THINKING THROUGH THE BODY: LAYERING MEANING THROUGH REFLECTIVE PRACTICE IN THE DANCE CLASS
Assistant Professor, Shiv Nadar University, Delhi, India
This paper elaborates on a pedagogical experiment of using reflective practice as a framework for teaching dance. The class that this paper unpacks was an undergraduate class in India’s first Liberal Arts University and none of the participants in the class were trained dancers. Highlighting the primacy of knowledge generated in body which thinks and a mind, which is embodied, this paper examines a possibility of developing a justification for dance in education that stems from its own unique teaching and learning possibilities, rather than through the lens of other subjects. The paper finally unpacks the possibility of creating and experiencing movement in the kinaesthetic sensorium that privileges knowing over seeing and ambiguity over certainty as approaches to relevant knowledge.
Aadya Kaktikar is an Odissi dancer with over two decades of performing and teaching experience. Currently working as an Assistant Professor at Shiv Nadar University, one of India’s first Liberal Arts universities, Aadya situates her work at the cusp of multiple disciplines of performance, education, history and anthropology. Particularly interested in the pedagogy of traditional dance forms practiced in contemporary education spaces, she is a Ph.D. scholar at the Departmen of Dance, Texas Women’s University and research interests include post-colonial dance history, dance pedagogy and developing culturally relevant teacher training programs.
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REMNANTS OF US:
COLLECTIVE DANCE-MAKING AS MULTI-ART FORM PRAXIS
Adjunct Lecturer, Edith Cowan University –Western Australian Academy of Performing Arts (WAAPA).
The Australian dance theatre collective, Remnant Dance, was established with a vision to ‘create, make, connect’ through artistic practice and performances. Remnant Dancers have generated unexpected social networking and community development whilst exploring connectivity through dance in the collective environment. In particular, during 2015/2016, Remnant Dance ventured into ambitious creative territory by inviting 22 artists from the fields of music, contemporary dance, and visual/multi-media arts to collaborate in response to fragments of literary texts, matched with wines. The project, winery psalms–the mixed half-dozen, generated six short, multi-art form pieces which were installed/performed on site at a winery, inviting audiences to experience viscerally a sensory connection through visual, aural and kinaesthetic (wine-tasting/responding to site-specific installations) mediums. An innovative venture for Australian artists and audiences, the collaborations extended creative practices that consider how artwork is seen as a commodity for consumption, challenging audience engagement with (assumed) boundaries that constitute performing art works.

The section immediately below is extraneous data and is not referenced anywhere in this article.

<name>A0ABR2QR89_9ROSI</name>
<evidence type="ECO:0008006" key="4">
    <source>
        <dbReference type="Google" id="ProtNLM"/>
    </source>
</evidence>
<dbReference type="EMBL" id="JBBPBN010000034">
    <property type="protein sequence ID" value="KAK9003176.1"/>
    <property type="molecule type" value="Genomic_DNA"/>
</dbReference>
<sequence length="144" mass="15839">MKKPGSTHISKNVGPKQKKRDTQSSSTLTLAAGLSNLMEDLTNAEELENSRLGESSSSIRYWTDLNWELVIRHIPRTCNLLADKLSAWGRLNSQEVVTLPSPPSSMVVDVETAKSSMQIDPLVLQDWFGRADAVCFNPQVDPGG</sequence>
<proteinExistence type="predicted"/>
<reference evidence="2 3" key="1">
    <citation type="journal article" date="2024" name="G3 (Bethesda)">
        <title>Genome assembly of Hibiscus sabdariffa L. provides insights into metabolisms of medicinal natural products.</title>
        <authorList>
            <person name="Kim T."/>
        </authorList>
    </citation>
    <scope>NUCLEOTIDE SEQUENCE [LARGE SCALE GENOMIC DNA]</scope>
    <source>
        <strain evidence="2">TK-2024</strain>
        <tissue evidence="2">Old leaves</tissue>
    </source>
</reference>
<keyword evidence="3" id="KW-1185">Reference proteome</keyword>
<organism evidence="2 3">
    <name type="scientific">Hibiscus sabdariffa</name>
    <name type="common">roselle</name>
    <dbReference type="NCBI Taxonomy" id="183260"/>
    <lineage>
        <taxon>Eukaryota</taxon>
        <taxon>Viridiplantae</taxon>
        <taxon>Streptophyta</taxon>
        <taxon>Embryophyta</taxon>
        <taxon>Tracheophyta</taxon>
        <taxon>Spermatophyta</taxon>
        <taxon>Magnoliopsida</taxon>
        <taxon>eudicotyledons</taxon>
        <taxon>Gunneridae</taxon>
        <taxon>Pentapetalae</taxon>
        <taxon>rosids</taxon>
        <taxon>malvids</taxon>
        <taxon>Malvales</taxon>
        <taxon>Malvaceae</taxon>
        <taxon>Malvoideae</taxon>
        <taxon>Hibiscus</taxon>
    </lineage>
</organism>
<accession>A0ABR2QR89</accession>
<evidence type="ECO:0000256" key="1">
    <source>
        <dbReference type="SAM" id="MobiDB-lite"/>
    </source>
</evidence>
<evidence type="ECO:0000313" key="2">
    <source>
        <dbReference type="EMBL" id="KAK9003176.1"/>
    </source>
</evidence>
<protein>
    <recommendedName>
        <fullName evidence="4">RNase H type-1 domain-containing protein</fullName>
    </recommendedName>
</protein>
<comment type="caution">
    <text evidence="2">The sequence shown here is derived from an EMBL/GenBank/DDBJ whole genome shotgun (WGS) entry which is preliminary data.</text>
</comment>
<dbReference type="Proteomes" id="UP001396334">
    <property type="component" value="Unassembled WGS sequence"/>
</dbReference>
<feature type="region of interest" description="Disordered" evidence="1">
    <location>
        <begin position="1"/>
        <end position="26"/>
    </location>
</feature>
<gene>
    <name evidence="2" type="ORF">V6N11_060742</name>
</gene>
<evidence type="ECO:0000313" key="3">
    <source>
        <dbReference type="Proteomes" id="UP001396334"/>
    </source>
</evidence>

Lucinda Coleman is currently an Adjunct Lecturer at the Edith Cowan University –Western Australian Academy of Performing Arts (WAAPA). She is the Dance Maker for the Australian dance theatre collective, Remnant Dance, and a Doctor of Philosophy (Performing Arts) was conferred on her by the Western Australian Academy of Performing Arts, in 2017. An experienced choreographer, performer and teacher, Coleman’s dance works have been performed throughout Australia and Asia, and since founding Remnant Dance (2010), her repertoire has included performances for the Cancer Council, STRUT Dance, the Adelaide Fringe Festival, Perth Fringeworld, charity organisations, and performances at theatre and community venues across Australia. As Remnant Dance Maker, Coleman has directed and produced over 20 arts productions in Vietnam, China, Myanmar, and Australia. www.remnantdance.com.au
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POLITICS AND AESTHETICS:
ANALYSING “PERFORMATIVES” IN THE CONTEXT OF THE JNU PROTEST
Independent Choreographer and Ph.D. Candidate, Jawaharlal Nehru University, New Delhi, India